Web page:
18. From a DeKalb Co. (Atlanta) mom in the trenches–that made me laugh when I read a previous poster compliment our county for transparency. Oh how I wish it were true. That is the MOST transparent DeKalb has ever been. Its a disaster over here! Our last superintendent has been indicted on RICO charges, we have accrediation problems, the never-ending north/south race debate, school board members who can barely put together a coherent sentence (and only if it starts with “those white folks in North DeKalb get all the funding…”), and so much more. Even if you can’t stand Culver, I’m resigned to the fact that he is the guy that we are going to have to pin our hopes to. Pray for us, Champaign residents!

    • DekalbGAdad says:

      As the father of a student in DeKalb County, GA, I hope Arthur goes back to Texas or anywhere else. I attended the public meeting where the three candidates answered questions. To say he’s not a gifted speaker is an understatement. I found myself fighting to stay awake. And when I checked out his claims made in his bio that was submitted, all were embellished. Some were just out and out lies. I think the reason there was no announcement made on 4/18/11 is due to the fact that our school board has finally done some due diligence. I hope so. He sounds like a clone of the Superintendent that we just fired. Good luck in your search to replace him. I hope it goes better than ours!

  19. Wow, I went online and looked at Culver’s resume, and I could not find anything that looked fishy. All resumes put accomplishments in a positive light, and I had read most of the stuff in his in the News Gazette. If there are serious “embellishments”, tell us what they are. If the poster would give examples, we could check them out. If I were Culver, I would look at these defaming posts, as well as the actions of the board in DeKalb, and think very, very hard about moving there. He obviously has other options or he wouldn’t be so open about leaving. I look forward to the future of our schools and working with the new leadership, but I don’t see any value in making disparaging remarks about the current administration. I am sure they are far from perfect, and so am I. But I have had responsive, respectful attention from the principal level on up.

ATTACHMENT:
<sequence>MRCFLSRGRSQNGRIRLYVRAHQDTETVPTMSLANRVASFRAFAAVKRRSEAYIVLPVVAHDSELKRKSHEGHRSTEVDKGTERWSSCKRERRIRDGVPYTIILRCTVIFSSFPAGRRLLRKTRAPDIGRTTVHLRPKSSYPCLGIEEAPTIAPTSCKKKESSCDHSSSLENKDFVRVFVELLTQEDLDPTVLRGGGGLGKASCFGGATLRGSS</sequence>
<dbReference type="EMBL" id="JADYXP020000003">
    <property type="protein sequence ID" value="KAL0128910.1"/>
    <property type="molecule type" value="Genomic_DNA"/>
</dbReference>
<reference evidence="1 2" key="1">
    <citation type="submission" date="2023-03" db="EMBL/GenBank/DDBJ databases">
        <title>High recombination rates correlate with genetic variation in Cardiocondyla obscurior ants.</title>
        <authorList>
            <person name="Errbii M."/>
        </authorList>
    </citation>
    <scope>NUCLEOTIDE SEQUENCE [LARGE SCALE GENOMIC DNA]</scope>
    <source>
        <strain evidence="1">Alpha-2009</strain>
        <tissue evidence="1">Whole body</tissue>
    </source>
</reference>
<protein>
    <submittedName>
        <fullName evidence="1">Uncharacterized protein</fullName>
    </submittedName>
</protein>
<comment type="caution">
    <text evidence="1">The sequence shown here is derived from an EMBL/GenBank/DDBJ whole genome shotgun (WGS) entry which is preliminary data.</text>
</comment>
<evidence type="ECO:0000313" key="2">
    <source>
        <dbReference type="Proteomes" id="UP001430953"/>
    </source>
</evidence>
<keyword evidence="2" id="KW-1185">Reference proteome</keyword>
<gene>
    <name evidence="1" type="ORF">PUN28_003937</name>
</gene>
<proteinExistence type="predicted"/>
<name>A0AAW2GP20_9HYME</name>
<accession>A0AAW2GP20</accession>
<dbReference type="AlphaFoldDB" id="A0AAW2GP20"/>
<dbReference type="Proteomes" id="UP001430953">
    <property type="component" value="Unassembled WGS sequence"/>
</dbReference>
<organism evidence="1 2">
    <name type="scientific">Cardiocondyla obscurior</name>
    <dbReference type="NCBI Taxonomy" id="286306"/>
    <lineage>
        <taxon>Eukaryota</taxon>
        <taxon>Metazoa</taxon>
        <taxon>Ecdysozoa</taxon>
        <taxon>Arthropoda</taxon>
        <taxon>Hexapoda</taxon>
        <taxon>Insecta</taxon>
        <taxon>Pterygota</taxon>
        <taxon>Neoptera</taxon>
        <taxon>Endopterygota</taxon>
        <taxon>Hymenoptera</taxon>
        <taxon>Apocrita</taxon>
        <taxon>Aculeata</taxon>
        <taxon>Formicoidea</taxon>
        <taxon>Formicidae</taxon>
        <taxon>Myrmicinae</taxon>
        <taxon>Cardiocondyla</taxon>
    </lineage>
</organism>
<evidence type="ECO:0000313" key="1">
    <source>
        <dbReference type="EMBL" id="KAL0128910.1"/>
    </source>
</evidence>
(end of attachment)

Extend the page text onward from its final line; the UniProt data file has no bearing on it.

20. Thanks, Charles Shultz. You write the kind of posts that I like to read….thought provoking and fair. If schools of choice isn’t perfect, let’s work on it. We don’t want segregated schools, and we can’t have “neighborhood schools. Some schools have no neighborhood and some have two or three. Also, I think it is really called controlled choice, which is more accurate, but sounds scary.

  21. Bill peifer says:

    I’m thrilled that the district will have the opportunity to hire a new leader. The so called school of choice program has done some good and some harm. The right leadership going forward is critical to the success of our schools, and how they are perceived by the community. We must stop the the flight of middle class families out of the district to either private schools or other districts.

  22. Now the the district needs to clean house of the couple principals they have who are poorly performing, unethical and not appropriate leaders for our children / schools.

    • Culver Fan says:

      If you were treated by the school board the same way Mr. Culver was, you would want to get “The Heck Out of Dodge” as well. Champaign had serious problems before Mr. Culver got here, he has improved the district incredibly, but all you can do is complain. You are right, you don’t know the whole story.